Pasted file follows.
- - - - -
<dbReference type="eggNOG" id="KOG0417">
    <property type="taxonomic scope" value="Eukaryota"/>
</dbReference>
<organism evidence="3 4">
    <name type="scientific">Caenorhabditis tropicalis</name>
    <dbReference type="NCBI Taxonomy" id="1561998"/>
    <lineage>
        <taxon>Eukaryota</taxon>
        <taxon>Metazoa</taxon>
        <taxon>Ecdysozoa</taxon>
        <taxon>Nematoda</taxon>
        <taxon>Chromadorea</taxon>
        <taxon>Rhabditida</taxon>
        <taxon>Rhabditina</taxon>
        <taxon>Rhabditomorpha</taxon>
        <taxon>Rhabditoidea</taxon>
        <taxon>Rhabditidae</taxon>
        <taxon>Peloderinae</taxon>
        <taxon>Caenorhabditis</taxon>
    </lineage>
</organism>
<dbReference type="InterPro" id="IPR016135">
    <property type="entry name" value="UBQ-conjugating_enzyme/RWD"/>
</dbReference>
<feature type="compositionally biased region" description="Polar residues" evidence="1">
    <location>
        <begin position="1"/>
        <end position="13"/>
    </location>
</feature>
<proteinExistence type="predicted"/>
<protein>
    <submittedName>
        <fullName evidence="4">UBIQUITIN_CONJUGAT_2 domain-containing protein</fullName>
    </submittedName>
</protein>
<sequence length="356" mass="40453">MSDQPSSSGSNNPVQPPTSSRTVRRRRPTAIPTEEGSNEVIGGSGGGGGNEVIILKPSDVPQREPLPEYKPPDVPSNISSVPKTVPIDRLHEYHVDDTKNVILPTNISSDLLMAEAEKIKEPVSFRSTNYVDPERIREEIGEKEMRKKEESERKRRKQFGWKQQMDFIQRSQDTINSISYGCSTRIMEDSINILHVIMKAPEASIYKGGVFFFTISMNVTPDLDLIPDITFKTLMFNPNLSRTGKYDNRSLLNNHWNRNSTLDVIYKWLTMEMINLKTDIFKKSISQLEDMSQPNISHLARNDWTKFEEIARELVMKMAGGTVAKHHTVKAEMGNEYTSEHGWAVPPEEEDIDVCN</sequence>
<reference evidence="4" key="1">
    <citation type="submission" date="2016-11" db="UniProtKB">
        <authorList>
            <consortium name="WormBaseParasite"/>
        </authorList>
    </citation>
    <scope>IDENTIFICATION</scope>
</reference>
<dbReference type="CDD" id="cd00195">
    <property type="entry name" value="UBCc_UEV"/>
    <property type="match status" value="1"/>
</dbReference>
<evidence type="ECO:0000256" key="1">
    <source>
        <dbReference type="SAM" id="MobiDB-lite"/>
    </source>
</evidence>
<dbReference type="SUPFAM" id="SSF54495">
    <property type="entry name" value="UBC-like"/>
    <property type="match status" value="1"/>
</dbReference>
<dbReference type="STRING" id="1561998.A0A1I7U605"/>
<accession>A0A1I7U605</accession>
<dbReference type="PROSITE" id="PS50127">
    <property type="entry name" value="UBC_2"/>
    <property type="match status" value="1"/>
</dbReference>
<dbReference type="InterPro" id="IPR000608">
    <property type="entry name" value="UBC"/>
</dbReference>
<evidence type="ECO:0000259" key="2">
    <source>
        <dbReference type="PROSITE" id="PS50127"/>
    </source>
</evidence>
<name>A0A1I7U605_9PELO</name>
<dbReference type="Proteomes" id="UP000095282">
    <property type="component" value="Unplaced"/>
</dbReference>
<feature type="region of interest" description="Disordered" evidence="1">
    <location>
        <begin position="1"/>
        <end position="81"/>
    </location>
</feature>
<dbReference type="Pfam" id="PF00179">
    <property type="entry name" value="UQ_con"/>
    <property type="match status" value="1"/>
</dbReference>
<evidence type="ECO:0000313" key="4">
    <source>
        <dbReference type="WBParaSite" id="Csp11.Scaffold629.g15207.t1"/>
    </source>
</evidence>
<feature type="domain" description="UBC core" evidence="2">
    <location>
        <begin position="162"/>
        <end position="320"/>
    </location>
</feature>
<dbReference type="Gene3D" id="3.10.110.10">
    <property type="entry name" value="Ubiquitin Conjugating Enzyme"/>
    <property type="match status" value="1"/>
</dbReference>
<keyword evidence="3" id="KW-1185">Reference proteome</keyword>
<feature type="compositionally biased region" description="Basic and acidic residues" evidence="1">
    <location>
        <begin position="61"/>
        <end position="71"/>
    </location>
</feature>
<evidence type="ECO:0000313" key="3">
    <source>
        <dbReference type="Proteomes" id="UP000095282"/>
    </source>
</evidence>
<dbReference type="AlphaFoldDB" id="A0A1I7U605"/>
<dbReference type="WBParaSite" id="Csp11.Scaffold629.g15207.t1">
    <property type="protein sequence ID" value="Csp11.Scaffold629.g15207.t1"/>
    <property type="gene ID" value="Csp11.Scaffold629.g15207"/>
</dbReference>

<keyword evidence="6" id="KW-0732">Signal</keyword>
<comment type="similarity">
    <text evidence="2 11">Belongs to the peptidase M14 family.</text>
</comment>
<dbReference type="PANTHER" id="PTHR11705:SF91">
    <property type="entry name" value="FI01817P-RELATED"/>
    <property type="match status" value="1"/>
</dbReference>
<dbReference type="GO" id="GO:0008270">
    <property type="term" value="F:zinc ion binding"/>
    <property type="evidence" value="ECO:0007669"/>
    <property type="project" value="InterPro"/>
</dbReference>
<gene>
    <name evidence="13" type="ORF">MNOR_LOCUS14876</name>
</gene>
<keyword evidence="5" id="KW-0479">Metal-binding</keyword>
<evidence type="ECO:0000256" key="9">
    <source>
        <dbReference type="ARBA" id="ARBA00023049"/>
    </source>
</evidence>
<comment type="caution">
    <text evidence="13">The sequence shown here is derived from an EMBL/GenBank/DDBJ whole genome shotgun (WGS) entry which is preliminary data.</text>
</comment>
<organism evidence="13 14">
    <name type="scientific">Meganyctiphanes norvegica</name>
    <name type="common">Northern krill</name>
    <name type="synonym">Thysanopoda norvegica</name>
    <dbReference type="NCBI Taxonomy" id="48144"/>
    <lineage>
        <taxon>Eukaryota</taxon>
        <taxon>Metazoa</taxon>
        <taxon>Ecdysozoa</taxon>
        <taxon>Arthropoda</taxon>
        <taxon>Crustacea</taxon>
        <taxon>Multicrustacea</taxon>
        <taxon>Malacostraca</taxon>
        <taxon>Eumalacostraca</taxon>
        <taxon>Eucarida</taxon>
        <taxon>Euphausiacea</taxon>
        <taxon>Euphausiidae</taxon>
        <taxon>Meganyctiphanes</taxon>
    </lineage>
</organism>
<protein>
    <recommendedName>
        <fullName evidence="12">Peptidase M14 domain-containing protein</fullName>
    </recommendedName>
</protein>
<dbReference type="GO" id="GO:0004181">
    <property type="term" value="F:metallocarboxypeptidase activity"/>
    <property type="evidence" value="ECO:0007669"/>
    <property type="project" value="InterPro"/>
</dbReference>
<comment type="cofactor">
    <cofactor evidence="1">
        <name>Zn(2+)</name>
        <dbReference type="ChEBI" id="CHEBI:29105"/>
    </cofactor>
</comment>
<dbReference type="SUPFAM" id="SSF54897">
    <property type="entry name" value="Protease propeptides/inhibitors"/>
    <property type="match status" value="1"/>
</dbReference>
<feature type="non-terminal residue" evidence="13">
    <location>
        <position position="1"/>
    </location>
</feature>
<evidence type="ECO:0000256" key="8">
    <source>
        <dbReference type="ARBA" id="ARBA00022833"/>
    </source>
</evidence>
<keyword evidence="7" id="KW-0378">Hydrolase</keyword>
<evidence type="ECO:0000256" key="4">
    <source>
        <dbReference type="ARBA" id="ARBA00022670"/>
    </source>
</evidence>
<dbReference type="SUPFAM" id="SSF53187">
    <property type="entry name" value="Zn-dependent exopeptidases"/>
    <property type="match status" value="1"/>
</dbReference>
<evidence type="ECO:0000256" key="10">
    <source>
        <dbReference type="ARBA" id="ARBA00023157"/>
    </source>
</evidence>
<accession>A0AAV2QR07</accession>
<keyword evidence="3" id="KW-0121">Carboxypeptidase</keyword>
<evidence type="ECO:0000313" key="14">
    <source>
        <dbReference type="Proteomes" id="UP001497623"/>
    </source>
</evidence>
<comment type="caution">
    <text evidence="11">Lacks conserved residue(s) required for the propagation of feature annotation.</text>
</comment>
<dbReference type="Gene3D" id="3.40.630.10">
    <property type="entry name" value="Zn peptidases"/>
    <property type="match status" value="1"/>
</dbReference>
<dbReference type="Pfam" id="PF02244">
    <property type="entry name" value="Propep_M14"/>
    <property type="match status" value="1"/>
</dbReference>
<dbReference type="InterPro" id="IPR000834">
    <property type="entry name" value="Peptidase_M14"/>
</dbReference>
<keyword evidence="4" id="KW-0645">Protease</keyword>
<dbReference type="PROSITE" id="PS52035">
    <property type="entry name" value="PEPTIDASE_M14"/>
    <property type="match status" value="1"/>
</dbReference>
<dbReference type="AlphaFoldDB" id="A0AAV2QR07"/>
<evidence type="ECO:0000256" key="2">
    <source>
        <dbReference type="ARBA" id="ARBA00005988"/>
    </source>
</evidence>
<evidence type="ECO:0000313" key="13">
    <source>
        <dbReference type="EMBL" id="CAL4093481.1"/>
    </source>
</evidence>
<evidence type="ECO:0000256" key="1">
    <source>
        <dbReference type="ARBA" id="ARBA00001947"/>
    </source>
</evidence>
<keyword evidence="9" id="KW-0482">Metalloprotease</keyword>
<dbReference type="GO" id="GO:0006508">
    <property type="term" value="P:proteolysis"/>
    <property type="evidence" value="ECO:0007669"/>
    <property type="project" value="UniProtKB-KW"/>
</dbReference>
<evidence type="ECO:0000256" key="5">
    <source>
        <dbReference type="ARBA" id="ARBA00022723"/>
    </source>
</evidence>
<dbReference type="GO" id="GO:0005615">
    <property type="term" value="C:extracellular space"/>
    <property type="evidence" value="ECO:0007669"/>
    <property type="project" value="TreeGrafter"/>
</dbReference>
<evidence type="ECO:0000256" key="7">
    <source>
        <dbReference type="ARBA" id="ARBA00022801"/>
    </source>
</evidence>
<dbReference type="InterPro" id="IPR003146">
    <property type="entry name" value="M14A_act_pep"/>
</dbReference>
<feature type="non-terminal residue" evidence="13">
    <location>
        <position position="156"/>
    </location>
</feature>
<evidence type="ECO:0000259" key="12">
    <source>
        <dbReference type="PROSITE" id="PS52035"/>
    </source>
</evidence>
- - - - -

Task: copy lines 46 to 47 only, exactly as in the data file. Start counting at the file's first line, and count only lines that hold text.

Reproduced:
<dbReference type="CDD" id="cd00195">
    <property type="entry name" value="UBCc_UEV"/>